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Urology. 2002 Jun;59(6):895-900.

Knowledge and beliefs among brothers and sons of men with prostate cancer.

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  • 1Departments of Urology and Health Services, University of California, Los Angeles, School of Medicine, Los Angeles, California, USA.



To describe prostate cancer knowledge and beliefs, important predictors of screening behavior, in first-degree relatives of men with prostate cancer and to compare the knowledge with beliefs about familial risk.


We sent a letter to 837 men with prostate cancer to invite their brothers and/or sons aged 40 to 70 years to participate in the study. Their first-degree relatives who responded received a survey to explore their prostate cancer family history, prostate cancer knowledge, self-efficacy, barriers to screening, perceived benefits, perceived vulnerability, social support, and sociodemographic and medical characteristics.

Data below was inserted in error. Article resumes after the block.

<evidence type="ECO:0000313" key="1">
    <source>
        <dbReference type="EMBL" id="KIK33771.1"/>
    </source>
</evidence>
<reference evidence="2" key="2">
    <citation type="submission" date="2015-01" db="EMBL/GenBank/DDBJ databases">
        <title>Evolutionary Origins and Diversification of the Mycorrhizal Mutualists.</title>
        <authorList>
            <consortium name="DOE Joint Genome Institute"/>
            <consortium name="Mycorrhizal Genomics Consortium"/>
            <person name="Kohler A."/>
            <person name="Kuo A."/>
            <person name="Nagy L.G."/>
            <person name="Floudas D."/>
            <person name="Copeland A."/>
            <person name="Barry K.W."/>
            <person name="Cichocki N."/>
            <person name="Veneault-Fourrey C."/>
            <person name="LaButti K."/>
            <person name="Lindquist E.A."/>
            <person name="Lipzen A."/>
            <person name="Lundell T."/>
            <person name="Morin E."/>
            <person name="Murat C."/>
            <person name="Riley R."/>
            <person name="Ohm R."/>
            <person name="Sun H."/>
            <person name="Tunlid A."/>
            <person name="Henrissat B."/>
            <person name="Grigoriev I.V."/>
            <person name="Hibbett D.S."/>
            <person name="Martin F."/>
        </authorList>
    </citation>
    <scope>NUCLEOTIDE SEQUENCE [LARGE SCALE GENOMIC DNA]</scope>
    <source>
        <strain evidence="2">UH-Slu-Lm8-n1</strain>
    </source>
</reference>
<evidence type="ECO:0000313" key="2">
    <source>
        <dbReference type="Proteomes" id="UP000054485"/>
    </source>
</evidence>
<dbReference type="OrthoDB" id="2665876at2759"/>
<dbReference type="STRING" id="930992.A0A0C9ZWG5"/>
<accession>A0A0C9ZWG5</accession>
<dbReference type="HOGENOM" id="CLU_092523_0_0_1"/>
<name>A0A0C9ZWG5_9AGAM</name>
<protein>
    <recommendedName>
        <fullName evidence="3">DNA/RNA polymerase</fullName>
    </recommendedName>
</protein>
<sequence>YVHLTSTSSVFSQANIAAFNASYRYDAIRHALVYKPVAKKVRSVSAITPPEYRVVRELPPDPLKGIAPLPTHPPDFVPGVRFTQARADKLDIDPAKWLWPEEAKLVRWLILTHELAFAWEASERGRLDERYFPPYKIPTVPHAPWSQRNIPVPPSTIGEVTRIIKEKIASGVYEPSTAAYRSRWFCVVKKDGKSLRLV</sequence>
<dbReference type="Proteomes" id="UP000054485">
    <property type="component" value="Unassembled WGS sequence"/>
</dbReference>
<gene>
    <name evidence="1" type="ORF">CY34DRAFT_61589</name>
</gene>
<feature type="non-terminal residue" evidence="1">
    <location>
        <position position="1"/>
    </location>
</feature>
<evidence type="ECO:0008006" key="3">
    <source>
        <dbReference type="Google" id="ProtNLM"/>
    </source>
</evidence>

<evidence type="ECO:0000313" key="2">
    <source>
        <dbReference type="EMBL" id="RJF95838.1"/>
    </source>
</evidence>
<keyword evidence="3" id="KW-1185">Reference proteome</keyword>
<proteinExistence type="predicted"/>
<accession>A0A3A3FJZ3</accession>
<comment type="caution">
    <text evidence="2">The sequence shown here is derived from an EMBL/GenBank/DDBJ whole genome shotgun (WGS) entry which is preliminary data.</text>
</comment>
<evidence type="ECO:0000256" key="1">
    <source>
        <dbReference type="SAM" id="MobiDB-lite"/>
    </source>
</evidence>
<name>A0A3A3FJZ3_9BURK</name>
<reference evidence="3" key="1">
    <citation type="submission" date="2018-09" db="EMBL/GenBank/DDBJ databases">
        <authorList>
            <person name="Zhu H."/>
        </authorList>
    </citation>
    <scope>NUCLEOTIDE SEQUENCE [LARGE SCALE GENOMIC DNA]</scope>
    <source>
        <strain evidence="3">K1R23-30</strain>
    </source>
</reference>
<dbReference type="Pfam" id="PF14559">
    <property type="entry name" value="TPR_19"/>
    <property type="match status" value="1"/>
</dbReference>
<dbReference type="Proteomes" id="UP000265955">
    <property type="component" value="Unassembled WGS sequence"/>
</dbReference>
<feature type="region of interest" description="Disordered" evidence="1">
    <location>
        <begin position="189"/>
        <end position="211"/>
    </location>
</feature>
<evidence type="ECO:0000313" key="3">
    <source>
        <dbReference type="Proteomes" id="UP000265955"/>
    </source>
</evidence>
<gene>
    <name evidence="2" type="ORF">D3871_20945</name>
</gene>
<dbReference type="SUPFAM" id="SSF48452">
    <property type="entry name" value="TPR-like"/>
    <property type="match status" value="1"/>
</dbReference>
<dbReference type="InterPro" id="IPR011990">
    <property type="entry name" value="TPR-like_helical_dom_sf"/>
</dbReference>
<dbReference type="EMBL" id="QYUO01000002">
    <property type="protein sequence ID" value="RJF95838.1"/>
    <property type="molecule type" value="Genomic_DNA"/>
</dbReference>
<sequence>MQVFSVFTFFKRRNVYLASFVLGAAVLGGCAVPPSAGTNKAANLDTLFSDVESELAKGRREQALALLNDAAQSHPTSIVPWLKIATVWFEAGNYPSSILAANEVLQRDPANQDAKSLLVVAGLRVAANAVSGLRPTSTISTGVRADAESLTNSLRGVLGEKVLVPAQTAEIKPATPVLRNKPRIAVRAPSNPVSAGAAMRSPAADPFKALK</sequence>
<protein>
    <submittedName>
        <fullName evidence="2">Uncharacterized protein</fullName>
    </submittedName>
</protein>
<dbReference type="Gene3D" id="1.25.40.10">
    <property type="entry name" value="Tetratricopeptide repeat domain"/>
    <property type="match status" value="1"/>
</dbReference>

Of 139 participants (age 53 +/- 9 years), 92% were white, and 27% had more than one relative with prostate cancer. Ninety-eight percent of men answered at least one half of the knowledge questions correctly. Older men responded correctly more often than did younger men. Physician recommendations did not appear to be associated with better knowledge about familial risk. Among the 105 subjects (76%) who knew about familial risk, only 65 (62%) believed they themselves were at higher risk of prostate cancer than the average American man. Most of the beliefs were favorable to screening.


Prostate cancer knowledge appeared high, although, surprisingly, familial risk was not the best understood domain. Physician recommendations were not associated with better knowledge about familial risk. Many men underestimated their own risk of developing prostate cancer, even among those with good knowledge about familial risk.

[PubMed - indexed for MEDLINE]
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